So his “I don’t know what my wife does or where her money comes from” defence frankly doesn’t wash. It pays for this rather lovely – and by the look of it, expensive – house you live in, you know Rishi: the place you got planning permission for a swimming pool, gym and tennis court to be built on to last year, you hypocritical fuck:
Yet Mrs Sunak’s healthy interest in Infosys – or, indeed, any of the other six UK companies she holds direct shareholdings – are not declared in the register of interests.
While most big global IT and consultancy firms have all closed their operations posts since the situation in Ukraine escalated, Infosys is one of the few IT service companies which continues to operate in Russia.
Well, until this week anyway, when, in entirely unrelated news, a month after Russia commenced it’s attack on Ukraine, presumably delighted at the extra scrutiny it was suddenly attracting, Infosys quietly announced that it was shutting down it’s Russia office.
Also coincidentally, Infosys was not one of the companies operating out of Russia that had UK sanctions imposed on it.
A few weeks ago, I mentioned how indebted the Conservative Party is to Russian oligarchs with these words: “Carrie Symonds, the current Mrs Johnson, and often rumoured to the real power behind the man, was a founder member of The Conservative Friends of Russia.”
Those who need the links between Putin’s Russia and the Conservative Party spelling out – and I don’t just mean the chap who claimed I was (probably) clinically insane when I mentioned it a few weeks ago) – should watch this:
Now, I don’t know about you, but I love to receive a letter, or, if I’m feeling particularly modern, an email.
And lucky me, for the last few weeks I’ve received loads of both: from my energy provider, from my internet provider, from my mobile phone company, all of whom were writing to tell me that they aren’t making quite enough money at the moment, and that they simply must put their prices up.
You’ve received similar correspondence, no doubt.
Some of them try to make it look like they’re doing you a favour. “Now that we’re out of the EU,”, said one missive, “even though we could, we’re not reintroducing roaming charges!” Sub-text: Aren’t we the good guys?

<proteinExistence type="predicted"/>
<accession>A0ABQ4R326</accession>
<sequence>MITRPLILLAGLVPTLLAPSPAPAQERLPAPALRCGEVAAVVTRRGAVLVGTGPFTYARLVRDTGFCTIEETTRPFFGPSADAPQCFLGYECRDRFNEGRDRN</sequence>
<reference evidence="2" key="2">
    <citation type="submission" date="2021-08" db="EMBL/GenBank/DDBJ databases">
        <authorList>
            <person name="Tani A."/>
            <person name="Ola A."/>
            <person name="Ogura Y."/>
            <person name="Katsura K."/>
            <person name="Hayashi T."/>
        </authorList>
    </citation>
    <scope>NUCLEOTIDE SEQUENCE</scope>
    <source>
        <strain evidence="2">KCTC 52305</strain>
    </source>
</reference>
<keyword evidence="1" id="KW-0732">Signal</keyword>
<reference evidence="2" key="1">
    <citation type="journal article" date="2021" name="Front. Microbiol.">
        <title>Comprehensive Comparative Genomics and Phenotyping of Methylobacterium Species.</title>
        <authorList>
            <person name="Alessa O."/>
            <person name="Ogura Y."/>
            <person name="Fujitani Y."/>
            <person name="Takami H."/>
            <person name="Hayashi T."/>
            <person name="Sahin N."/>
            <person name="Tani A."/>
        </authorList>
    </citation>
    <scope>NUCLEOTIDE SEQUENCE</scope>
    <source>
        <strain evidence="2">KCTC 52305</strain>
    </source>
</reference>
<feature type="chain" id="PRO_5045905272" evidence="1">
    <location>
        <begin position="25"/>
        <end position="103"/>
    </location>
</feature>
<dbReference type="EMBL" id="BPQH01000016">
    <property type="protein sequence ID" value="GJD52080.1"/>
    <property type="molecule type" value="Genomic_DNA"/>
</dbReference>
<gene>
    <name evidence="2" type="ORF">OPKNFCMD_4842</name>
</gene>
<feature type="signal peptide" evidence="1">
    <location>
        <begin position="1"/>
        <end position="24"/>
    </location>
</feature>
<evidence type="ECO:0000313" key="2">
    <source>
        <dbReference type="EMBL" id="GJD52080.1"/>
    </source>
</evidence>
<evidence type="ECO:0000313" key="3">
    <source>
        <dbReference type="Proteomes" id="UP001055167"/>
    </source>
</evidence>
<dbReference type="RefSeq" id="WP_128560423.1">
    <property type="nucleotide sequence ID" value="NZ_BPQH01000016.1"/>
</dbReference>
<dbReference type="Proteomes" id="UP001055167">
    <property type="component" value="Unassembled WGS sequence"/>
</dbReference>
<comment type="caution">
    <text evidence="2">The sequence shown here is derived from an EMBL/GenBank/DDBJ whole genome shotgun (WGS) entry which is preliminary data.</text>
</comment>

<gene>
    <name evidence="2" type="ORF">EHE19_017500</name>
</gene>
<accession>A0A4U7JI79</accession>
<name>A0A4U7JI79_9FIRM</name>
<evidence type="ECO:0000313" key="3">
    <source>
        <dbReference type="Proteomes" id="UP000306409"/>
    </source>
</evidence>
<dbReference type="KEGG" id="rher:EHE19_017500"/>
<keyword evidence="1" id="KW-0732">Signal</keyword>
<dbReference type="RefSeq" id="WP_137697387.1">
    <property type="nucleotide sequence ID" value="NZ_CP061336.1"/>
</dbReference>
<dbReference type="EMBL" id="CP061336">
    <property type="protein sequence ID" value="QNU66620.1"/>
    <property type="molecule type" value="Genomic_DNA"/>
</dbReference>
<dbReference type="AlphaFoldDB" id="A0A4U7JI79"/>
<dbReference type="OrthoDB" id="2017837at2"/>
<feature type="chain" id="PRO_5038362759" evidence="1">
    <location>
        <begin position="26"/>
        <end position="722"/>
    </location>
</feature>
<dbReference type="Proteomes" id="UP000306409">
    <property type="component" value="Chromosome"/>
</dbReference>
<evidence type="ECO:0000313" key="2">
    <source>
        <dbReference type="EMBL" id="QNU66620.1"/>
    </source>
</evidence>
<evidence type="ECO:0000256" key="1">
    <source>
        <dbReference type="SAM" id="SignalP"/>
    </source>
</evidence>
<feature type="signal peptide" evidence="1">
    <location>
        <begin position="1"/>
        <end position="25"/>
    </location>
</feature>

Just to clarify that: the EU introduced a rule that said that mobile phone companies could not charge customers extra for using their phones when abroad, in an EU country. But now that we’ve “taken back control” having left the EU, that rule no longer applies to us.
And then, in a separate email: “Hello [always friendly with the bad news, see]. The cost of running our business has increased, so – much as we don’t want to – we simply going have to increase our prices. By 58%.”
Thanks! But since you and every Tom, Dick and Harry has put their prices up, I can barely afford to catch the bus into town, let alone travel overseas now.
Gas provider: “Us too! Sorry!”
Electricity provider: “Gosh, we wish we didn’t have to, but we have no choice (if we want to continue making more money than we need): us too!”
Repeat ad infinitum.
I don’t understand why one of them – just one of them – doesn’t stop and think: everybody else is putting their prices up, why don’t we pledge not to do the same, keep our prices low, rake up all the competitor’s customers and make money that way?
I hate to tell you this, but this could have been avoided. And I’m not just talking about Brexit, which remains (pun very much intended) the clearest example of a gullible population collectively shooting themselves in the foot. And I don’t wish to be all “I told you so” either.
In 2015, one of the core pledges in Ed Milliband’s manifesto was to place a cap on energy bills. But the good old, reliable British public decided to vote for David Cameron instead, because they didn’t like the way Milliband ate a sandwich.
“Imagine the chaos if Labour get in”, the red tops crowed at the time.
“Look at his stupid monolith with dumb statements engraved into it!” (They had a point there, to be fair.)
And now look around. Nice and calm and safe, isn’t it?
Remember how we all clapped and cheered for our brave NHS staff because of the way they (just about) coped with the Covid pandemic? And how, when given the opportunity to actually thank them by way of a pay rise, this Government decided not to?
Well, here’s the rub, no finer example of how those that rule us don’t give a flying fig for us: the Conservative Party’s 2019 manifesto promised to make NHS parking free for “frequent outpatient attenders and staff working night shifts”. But now, just as the cost of living crisis bites, free parking for NHS hospital staff has ended.
Meanwhile, as well as being able to claim their fuel costs back on expenses, each member of Parliament is entitled to one parking permit in the Palace of Westminster, free of charge.
I don’t think it gets any clearer whose snouts are in the trough, and who is expected to pay for it, than that.